So Women’s Pro Soccer is going to start trying Twitter during soccer games. As a way to drum up some attention for the fledgling league, it’s an interesting idea, but soccer may not be the right sport to embrace the technology.
The sport that should? No question. Baseball.
Here’s my suggestion to anyone who wants to listen out there in the minors. At most levels, there is that player who is a little older, a little more savvy, and maybe just maybe, a little less likely to make their way to The Show. Sort of a Crash Davis-type from the movie “Bull Durham”, maybe without the good hair and hip 80s garb. He can read, he can write, and he’s the guy you’d name “Most Likely to Become a Manager” someday. Ideally, he’s a pitcher, so he has some time during games to share his wisdom. Give him a Blackberry or a laptop, sit him in the bullpen or dugout when he’s not pitching, and publicize his Twitter account – both during and between games.
Unlike soccer, where the game is constantly moving, baseball has the perfect tempo for Twitter. You have time in between pitches and in between hitters to discuss and explain strategy. It’s a living, breathing clinic for strategy and technique, and there is an audience that is tech-savvy, slightly nerdy and deeply into the game. We call them fantasy geeks. You could also try to use the platform to engage kids at the ballpark with their parents. Let them ask questions. Give them a chance to interact with their “stars”. Give them a taste of life on the road when you are on a 12-game road trip. It’s a great way to keep involved with a community you won’t see for two weeks.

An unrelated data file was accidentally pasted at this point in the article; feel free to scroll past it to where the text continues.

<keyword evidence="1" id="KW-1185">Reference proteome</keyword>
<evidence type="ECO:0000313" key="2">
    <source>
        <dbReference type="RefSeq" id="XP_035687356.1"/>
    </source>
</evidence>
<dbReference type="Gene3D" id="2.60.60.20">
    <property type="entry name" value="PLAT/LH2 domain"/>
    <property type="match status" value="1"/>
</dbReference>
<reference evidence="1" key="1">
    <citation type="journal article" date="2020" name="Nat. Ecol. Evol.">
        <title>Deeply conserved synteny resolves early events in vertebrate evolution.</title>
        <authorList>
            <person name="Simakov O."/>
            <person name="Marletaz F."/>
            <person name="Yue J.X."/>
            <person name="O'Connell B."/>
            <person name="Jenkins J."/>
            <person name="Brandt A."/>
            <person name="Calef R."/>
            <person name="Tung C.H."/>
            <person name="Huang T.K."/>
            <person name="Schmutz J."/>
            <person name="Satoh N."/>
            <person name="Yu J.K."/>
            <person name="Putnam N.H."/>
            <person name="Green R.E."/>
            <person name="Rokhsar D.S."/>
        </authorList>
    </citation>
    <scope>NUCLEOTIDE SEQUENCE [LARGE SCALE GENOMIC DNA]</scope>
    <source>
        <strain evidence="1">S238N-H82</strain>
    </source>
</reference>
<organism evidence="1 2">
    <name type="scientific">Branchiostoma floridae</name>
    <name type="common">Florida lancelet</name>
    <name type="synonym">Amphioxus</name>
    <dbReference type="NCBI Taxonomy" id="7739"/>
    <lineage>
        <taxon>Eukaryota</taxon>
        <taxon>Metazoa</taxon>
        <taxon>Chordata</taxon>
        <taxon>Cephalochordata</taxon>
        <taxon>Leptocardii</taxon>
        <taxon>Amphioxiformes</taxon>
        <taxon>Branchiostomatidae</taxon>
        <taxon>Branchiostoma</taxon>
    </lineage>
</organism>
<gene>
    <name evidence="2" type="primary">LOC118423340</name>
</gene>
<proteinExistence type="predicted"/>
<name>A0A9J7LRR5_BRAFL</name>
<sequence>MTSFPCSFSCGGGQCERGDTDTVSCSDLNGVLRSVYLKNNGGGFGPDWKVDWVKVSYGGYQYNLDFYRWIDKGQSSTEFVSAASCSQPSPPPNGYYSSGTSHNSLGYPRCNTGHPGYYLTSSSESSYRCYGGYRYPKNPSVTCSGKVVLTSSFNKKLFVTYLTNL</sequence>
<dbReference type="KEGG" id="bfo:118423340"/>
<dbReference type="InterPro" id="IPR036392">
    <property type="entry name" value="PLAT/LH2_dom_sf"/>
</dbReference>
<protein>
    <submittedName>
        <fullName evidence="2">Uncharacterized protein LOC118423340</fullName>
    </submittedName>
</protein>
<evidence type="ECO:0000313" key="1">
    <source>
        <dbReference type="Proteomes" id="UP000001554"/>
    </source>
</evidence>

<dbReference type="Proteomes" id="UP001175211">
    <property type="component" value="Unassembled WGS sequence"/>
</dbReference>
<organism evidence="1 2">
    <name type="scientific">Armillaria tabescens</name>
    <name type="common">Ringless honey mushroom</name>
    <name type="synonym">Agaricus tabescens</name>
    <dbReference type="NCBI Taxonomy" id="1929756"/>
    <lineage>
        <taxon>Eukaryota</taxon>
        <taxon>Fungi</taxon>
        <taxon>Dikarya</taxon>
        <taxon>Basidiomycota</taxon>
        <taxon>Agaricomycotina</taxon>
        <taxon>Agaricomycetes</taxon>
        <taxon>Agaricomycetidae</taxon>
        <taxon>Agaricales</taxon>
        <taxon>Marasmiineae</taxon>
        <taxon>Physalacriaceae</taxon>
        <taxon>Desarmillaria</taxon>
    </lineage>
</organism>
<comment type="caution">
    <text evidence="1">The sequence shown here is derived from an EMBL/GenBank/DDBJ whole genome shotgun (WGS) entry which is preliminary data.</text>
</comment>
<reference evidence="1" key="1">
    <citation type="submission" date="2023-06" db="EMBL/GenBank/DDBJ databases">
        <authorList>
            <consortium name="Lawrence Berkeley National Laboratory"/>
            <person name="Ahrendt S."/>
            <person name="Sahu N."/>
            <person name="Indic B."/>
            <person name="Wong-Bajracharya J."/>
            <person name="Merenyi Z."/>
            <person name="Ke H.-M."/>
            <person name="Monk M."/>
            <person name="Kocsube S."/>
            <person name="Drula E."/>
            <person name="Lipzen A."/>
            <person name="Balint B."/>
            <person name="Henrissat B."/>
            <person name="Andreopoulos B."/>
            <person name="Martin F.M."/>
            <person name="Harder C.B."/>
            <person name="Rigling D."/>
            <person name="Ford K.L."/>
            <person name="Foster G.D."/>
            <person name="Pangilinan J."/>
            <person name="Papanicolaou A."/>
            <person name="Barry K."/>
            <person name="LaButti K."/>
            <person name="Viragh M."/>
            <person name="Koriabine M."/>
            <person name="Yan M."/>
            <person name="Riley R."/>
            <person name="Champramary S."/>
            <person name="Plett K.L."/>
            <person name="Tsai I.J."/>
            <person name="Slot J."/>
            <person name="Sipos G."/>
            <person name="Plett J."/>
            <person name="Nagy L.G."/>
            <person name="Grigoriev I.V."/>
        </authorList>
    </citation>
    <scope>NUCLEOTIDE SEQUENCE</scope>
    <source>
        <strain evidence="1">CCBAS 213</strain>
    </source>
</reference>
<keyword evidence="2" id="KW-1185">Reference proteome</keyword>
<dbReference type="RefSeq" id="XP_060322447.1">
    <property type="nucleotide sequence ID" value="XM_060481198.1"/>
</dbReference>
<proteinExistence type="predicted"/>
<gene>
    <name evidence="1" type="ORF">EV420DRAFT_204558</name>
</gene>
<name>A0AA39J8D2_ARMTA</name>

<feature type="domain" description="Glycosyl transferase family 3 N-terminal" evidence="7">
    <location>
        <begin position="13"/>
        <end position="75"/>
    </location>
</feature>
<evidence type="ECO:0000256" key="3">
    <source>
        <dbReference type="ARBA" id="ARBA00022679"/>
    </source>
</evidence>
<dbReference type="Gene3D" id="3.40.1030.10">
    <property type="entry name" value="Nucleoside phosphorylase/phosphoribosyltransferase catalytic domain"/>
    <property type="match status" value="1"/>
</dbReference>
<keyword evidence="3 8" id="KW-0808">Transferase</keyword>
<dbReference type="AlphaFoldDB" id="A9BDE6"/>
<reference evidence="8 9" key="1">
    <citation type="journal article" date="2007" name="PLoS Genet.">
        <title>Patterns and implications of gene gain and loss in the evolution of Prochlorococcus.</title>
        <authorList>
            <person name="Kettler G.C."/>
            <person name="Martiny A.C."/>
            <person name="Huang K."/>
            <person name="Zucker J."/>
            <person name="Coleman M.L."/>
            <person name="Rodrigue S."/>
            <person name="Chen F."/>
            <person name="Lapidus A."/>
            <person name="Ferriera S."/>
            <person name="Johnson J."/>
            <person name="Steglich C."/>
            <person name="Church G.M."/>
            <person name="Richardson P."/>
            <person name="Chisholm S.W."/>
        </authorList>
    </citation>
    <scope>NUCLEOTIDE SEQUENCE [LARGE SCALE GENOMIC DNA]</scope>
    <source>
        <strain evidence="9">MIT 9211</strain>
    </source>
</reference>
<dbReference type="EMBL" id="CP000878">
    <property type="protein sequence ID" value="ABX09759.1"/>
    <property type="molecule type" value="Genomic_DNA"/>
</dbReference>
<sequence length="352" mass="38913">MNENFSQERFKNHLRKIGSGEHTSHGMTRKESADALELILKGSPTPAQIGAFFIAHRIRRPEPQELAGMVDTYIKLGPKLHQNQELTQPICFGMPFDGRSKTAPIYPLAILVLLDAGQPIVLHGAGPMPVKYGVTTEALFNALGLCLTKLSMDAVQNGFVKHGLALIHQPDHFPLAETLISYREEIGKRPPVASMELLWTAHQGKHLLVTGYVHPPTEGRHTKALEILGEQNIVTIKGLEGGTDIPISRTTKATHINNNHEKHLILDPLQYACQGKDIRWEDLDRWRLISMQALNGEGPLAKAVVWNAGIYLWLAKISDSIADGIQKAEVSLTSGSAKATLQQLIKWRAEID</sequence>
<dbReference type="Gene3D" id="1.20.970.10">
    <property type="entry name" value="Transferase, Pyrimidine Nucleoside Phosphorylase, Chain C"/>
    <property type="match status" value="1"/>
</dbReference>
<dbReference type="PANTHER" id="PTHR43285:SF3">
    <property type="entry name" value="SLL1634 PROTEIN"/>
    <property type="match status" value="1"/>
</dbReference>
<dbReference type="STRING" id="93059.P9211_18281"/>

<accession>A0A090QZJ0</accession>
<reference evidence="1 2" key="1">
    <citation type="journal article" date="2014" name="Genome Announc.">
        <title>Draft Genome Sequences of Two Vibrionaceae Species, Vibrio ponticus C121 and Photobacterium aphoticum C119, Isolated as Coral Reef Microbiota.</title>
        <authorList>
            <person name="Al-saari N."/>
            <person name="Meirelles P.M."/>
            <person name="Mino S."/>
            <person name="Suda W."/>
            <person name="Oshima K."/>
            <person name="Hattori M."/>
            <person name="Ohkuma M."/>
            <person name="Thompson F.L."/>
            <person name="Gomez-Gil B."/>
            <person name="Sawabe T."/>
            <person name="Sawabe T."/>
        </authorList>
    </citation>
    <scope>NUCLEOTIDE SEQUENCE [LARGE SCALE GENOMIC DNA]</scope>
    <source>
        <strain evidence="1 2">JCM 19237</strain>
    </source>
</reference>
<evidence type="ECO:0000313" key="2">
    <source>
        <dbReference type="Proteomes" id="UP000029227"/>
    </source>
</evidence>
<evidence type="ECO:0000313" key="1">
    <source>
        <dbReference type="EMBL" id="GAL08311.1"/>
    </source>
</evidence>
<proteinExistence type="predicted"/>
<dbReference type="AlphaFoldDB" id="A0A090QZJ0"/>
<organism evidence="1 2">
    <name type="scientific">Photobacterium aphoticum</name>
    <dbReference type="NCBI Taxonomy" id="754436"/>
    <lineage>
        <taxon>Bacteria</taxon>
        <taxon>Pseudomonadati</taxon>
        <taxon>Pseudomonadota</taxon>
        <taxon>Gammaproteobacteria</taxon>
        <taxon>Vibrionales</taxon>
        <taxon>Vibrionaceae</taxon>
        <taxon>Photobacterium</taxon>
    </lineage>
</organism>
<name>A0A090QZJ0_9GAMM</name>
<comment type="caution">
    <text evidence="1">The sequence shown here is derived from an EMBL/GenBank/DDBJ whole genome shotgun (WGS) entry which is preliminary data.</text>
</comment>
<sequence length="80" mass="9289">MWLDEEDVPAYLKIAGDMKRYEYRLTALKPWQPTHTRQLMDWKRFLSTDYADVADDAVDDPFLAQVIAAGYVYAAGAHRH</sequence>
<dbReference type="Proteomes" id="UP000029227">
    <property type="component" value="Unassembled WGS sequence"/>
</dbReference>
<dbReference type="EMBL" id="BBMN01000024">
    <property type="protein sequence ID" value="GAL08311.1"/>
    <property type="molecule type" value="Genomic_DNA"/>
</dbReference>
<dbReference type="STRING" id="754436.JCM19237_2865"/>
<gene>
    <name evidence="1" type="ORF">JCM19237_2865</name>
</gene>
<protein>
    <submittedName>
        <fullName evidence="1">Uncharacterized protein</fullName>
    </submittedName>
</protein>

And the strategy is flexible. One could argue that Facebook might be a better choice – since ballclubs could create a feed on their fan pages, and despite Twitter’s buzz, Facebook still has about 25 times the number of users. Maybe you limit it to a few innings as a way to engage people in the 4th-to-6th innings, when the game starts to drag. Let the radio/TV announcers read some items from the tweetstream, or even field some of the questions themselves (which could be especially great if the announcer is a well-known former player.)
I discussed the WPS idea and a good list of Twitter athletes on NECN this morning:
But let’s go back to baseball. What’s to stop the idea? Well, a few potential obstacles could be:
a) fear – What if the player says something negative? That’s the same fear that every company who embraces social media has to overcome. It’s called transparency, and it causes a little discomfort. But it also builds a great base of fans.
b) unions – Is asking someone to tweet a violation of their baseball contract, even if they volunteer? I have no idea – but I would like to think in my world of rose-colored glasses that we could work around that.
c) control – At some level, taking this on means giving up a little control. You’re working on a third-party platform outside of the MLB/league silo. Get over it. This is about building a new audience – and if you do it right, maybe engaging a young audience more dynamically. It’s something that everyone needs to do in this day and age.
And if you’re a New England team (I’m talking to YOU, Pawtucket Red Sox, Portland Sea Dogs and Lowell Spinners), I’m happy to consult.
What do you think, Twitterverse and blogosphere?